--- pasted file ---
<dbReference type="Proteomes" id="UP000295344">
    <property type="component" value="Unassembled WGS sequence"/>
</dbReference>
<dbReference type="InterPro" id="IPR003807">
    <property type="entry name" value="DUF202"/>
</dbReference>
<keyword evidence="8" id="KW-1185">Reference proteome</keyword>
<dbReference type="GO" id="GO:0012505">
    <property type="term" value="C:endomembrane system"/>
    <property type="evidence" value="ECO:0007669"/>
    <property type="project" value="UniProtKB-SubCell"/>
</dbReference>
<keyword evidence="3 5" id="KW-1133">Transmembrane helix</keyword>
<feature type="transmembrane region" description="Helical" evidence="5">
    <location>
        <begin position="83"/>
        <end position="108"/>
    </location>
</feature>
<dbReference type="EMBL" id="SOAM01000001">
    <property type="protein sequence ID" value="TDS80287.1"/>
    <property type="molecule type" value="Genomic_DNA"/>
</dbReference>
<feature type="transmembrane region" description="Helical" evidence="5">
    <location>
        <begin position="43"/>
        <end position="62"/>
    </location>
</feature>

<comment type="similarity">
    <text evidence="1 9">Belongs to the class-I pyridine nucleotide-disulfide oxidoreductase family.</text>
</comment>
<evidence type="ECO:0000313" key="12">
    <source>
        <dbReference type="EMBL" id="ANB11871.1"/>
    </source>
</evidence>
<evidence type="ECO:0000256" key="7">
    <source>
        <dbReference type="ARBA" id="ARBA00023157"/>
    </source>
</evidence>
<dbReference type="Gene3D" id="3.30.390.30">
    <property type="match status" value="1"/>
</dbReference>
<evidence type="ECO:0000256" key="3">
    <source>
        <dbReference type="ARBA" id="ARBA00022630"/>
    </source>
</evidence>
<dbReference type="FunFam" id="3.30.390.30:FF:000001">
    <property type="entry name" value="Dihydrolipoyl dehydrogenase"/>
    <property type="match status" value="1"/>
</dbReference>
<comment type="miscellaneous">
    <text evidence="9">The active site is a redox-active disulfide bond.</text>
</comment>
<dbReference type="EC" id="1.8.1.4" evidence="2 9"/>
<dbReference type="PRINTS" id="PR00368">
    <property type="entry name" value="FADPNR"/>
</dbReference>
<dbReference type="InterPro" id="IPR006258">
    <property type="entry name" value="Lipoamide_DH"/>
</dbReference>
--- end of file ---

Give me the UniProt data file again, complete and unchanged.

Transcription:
<dbReference type="Proteomes" id="UP000295344">
    <property type="component" value="Unassembled WGS sequence"/>
</dbReference>
<dbReference type="InterPro" id="IPR003807">
    <property type="entry name" value="DUF202"/>
</dbReference>
<keyword evidence="8" id="KW-1185">Reference proteome</keyword>
<dbReference type="GO" id="GO:0012505">
    <property type="term" value="C:endomembrane system"/>
    <property type="evidence" value="ECO:0007669"/>
    <property type="project" value="UniProtKB-SubCell"/>
</dbReference>
<keyword evidence="3 5" id="KW-1133">Transmembrane helix</keyword>
<feature type="transmembrane region" description="Helical" evidence="5">
    <location>
        <begin position="83"/>
        <end position="108"/>
    </location>
</feature>
<dbReference type="EMBL" id="SOAM01000001">
    <property type="protein sequence ID" value="TDS80287.1"/>
    <property type="molecule type" value="Genomic_DNA"/>
</dbReference>
<feature type="transmembrane region" description="Helical" evidence="5">
    <location>
        <begin position="43"/>
        <end position="62"/>
    </location>
</feature>

<comment type="similarity">
    <text evidence="1 9">Belongs to the class-I pyridine nucleotide-disulfide oxidoreductase family.</text>
</comment>
<evidence type="ECO:0000313" key="12">
    <source>
        <dbReference type="EMBL" id="ANB11871.1"/>
    </source>
</evidence>
<evidence type="ECO:0000256" key="7">
    <source>
        <dbReference type="ARBA" id="ARBA00023157"/>
    </source>
</evidence>
<dbReference type="Gene3D" id="3.30.390.30">
    <property type="match status" value="1"/>
</dbReference>
<evidence type="ECO:0000256" key="3">
    <source>
        <dbReference type="ARBA" id="ARBA00022630"/>
    </source>
</evidence>
<dbReference type="FunFam" id="3.30.390.30:FF:000001">
    <property type="entry name" value="Dihydrolipoyl dehydrogenase"/>
    <property type="match status" value="1"/>
</dbReference>
<comment type="miscellaneous">
    <text evidence="9">The active site is a redox-active disulfide bond.</text>
</comment>
<dbReference type="EC" id="1.8.1.4" evidence="2 9"/>
<dbReference type="PRINTS" id="PR00368">
    <property type="entry name" value="FADPNR"/>
</dbReference>
<dbReference type="InterPro" id="IPR006258">
    <property type="entry name" value="Lipoamide_DH"/>
</dbReference>